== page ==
(See also Overview of Prion Diseases.)
Scientists have been interested in kuru mainly because it shows how prion diseases can be transmitted from person to person.
Until the early 1960s, kuru was fairly common in Papua New Guinea. Prions were probably acquired during a burial ritual, which involved eating tissues of a dead relative as a sign of respect (called ritual cannibalism). Kuru probably started when prion-contaminated tissues from a person with Creutzfeldt-Jakob disease were eaten. Kuru was more common among women and children because they were given the brains, which were more infectious. These rituals have been prohibited since the 1950s, and kuru has been virtually eliminated. Few, if any, people develop kuru anymore. However, 11 cases of kuru were reported between 1996 and 2004. These cases suggest that after a person is infected, symptoms may not develop until more than 50 years later.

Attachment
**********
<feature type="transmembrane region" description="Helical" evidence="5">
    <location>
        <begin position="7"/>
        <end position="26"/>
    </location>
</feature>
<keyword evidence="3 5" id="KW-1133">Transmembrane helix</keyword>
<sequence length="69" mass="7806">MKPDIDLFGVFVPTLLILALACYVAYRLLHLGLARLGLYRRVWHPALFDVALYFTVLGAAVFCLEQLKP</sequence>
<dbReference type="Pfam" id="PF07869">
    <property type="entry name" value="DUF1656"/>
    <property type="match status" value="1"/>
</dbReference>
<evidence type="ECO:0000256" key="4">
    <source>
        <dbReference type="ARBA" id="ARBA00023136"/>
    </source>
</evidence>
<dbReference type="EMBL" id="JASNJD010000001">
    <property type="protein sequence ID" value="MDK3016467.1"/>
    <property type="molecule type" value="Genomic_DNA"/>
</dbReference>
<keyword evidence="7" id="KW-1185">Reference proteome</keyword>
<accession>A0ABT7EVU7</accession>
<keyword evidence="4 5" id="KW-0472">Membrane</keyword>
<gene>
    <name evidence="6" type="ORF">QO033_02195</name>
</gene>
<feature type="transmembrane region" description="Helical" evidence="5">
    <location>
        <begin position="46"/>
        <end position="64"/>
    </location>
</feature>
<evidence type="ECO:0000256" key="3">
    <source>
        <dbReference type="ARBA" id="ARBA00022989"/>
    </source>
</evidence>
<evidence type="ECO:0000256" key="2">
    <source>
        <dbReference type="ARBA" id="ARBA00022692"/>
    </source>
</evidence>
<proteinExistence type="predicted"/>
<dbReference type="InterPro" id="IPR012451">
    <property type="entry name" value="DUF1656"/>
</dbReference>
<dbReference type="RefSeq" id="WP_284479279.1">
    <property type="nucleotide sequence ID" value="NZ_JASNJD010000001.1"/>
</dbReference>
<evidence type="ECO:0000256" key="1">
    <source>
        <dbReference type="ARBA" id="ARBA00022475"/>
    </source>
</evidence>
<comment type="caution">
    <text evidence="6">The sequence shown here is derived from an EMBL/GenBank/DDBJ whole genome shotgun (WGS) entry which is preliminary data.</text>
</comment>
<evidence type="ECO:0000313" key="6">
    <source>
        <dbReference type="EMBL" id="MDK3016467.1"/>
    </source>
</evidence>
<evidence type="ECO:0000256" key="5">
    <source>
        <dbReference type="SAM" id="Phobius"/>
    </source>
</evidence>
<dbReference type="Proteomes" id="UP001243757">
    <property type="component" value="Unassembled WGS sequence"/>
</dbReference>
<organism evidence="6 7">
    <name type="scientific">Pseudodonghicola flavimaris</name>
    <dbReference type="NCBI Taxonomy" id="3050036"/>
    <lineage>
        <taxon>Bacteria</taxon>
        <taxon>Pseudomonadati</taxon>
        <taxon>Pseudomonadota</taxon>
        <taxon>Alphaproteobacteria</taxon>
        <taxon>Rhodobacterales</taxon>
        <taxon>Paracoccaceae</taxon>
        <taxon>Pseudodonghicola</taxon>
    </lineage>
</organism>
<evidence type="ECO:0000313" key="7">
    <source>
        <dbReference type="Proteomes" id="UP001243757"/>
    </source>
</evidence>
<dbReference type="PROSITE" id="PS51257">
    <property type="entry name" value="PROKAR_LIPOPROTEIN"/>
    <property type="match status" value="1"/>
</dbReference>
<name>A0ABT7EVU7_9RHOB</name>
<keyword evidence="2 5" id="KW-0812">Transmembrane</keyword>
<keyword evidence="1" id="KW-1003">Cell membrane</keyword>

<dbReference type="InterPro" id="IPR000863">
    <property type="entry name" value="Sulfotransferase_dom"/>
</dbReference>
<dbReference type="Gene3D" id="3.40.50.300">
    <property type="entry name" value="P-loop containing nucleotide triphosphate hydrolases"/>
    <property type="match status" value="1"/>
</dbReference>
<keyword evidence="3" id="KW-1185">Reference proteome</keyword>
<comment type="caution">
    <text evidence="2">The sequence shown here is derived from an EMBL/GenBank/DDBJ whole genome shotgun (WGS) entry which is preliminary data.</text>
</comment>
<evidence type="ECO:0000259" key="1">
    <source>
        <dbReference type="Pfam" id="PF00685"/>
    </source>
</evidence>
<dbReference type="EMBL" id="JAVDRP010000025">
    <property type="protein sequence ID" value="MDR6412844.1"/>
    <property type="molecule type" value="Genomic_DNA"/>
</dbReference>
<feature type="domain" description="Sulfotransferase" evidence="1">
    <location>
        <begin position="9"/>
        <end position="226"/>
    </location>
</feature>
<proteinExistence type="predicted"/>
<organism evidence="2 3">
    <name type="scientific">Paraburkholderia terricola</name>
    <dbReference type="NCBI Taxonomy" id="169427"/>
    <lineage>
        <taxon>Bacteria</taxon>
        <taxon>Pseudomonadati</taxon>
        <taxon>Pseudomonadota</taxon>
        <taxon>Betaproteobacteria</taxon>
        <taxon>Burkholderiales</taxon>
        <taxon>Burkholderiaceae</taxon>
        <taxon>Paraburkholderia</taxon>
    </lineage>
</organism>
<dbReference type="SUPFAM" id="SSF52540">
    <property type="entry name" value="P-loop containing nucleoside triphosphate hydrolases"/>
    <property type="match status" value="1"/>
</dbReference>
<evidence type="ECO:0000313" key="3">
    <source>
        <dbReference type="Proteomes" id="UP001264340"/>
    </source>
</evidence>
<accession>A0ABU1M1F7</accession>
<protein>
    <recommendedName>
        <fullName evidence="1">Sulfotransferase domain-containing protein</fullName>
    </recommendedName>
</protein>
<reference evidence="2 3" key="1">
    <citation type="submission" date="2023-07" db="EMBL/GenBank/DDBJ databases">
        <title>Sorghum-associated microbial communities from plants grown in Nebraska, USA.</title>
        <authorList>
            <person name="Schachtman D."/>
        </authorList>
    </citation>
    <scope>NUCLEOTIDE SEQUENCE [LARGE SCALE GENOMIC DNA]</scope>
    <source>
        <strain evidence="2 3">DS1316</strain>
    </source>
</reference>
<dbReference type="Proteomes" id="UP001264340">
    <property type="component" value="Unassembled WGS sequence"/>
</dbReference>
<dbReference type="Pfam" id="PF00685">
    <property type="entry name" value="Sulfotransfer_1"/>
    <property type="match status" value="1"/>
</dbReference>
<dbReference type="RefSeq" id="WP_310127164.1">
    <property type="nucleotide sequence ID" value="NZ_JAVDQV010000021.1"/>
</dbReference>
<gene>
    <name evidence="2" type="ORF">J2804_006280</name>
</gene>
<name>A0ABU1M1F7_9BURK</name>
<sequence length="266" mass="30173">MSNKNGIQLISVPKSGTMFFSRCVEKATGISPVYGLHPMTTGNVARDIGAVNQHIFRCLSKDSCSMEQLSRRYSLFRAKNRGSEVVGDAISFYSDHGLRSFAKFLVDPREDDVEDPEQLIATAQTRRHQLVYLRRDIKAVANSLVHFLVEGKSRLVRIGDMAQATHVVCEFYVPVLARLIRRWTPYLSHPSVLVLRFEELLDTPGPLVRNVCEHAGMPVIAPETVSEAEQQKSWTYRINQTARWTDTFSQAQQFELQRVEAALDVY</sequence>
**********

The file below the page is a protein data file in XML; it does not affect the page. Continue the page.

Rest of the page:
Later, abnormal involuntary movements, such as repetitive, slow writhing or rapid jerking of the limbs and body (called choreoathetosis), may develop. The limbs become stiff, and muscles jerk (called myoclonus). Emotions may switch suddenly from sadness to happiness with sudden outbursts of laughter. People with kuru become demented and eventually placid, unable to speak, and unresponsive to their surroundings.
No effective treatment is available. Treatment of kuru focuses on relieving symptoms.